Listeria may cause hearing loss and vertigo

Listeria may cause hearing loss and vertigo. With the recent outbreak of Listeriosis in South Africa (SA) it is important that the public be made aware off the potential complications of hearing loss, vertigo, disequilibrium and facial nerve palsy.

Listeria may cause hearing loss and vertigo
The bacterium Listeria

In SA more that 60 patients have recently died from Listeria, a bacterial infection caused by food poisoning.  It is more common to occur in pregnant woman, new-borns, patients with impaired immune systems and the elderly. Listeria monocytogenes, as the bacterium is called, occurs in soil and water. It then contaminates vegetables, meat and dairy products. Unpasteurised milk, cheese and processed food may also harbour the bacterium. There are means and ways to limit exposure to Listeria.

When infected a patient may present with flu like symptoms, diarrhoea, fever, headache, stiff neck, muscle pains and nausea. Any patient, especially the high risk group mentioned above, with these symptoms should consult a medical doctor.  When it spreads to the nervous system, Listeria may cause hearing loss and vertigo.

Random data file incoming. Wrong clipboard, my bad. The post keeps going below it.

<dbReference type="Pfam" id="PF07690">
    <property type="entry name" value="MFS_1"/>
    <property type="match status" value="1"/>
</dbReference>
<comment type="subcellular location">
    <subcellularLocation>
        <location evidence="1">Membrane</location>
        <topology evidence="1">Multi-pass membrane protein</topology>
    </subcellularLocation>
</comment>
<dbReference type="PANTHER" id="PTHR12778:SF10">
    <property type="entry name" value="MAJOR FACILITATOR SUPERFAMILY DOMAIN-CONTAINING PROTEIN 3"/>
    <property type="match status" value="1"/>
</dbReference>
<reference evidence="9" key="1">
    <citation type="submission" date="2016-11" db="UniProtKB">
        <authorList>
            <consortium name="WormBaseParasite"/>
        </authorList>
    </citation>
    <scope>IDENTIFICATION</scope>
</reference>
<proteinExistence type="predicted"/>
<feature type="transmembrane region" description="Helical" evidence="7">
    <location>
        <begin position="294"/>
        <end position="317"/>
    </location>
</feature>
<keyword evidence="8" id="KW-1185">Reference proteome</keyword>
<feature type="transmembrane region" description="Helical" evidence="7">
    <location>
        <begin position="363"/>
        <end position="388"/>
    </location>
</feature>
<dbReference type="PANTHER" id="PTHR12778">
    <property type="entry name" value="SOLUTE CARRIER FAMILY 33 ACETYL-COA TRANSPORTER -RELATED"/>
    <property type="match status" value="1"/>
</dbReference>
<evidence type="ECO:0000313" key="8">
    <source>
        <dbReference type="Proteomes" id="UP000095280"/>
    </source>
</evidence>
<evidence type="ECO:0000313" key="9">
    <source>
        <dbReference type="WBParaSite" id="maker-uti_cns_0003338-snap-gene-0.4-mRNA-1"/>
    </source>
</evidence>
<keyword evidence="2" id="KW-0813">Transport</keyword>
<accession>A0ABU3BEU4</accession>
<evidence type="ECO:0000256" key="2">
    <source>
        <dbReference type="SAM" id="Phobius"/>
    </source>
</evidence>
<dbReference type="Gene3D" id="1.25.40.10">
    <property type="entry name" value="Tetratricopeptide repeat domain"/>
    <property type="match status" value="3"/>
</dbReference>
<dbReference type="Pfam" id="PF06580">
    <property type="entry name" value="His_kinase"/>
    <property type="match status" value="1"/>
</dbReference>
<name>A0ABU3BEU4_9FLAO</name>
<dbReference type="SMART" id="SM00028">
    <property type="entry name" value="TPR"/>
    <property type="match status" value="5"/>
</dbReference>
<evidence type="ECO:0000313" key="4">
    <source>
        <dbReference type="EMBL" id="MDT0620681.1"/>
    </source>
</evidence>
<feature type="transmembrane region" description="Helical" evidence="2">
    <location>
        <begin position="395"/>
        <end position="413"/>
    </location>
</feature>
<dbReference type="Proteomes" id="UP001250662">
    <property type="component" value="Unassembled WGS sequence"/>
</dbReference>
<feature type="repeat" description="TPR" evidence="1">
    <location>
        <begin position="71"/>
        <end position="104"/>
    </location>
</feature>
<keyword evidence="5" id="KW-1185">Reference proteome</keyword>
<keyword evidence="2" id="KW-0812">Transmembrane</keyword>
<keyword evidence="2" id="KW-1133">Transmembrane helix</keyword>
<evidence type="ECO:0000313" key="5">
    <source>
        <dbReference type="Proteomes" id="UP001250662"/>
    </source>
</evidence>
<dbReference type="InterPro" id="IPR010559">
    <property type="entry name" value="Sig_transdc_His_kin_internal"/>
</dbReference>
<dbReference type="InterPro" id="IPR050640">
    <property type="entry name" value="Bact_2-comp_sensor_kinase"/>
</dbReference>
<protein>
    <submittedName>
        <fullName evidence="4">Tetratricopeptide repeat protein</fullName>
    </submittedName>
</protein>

When Listeria infects the meninges (brain sac) or cerebrospinal fluid, meningitis may develop. A complication of meningitis is hearing loss and deafness due to involvement of the cochlea of the inner ear or the hearing nerve. Spread to the cochlea may lead to ossification (new bone formation) in the cochlea, making it difficult to perform a cochlear implant(CI) for the deafness at later stage. Listeria meningitis may also lead to facial nerve palsy, mimicking Bell’s palsy.

Listeria may cause hearing loss and vertigo
Listeria often contaminates vegetables and fruit

When the Listeria effects the labyrinth a patient may develop vertigo and even loss of vestibular function.

Encephalitis (involvement of the brainstem) may cause central vertigo due to brain involvement, dizziness, hearing loss and facial nerve palsy.

Listeria is usually diagnosed after clinical examination, blood and cerebrospinal fluid analysis. Treatment usually include antibiotics but it should be noted that the anti-biotics may also cause hearing loss and vestibular loss. A CI may be required in some patients with hearing loss.

It is strongly advised that any patient with Listeria infection undergo a hearing test within one month to rule out hearing loss. With cochlear ossification, cochlear implantation may be difficult, thus diagnosis of hearing loss should be made before cochlear ossification occurs. This is of critical importance. When dizzy, suffering from vertigo or loss of balance vestibular testing is advised.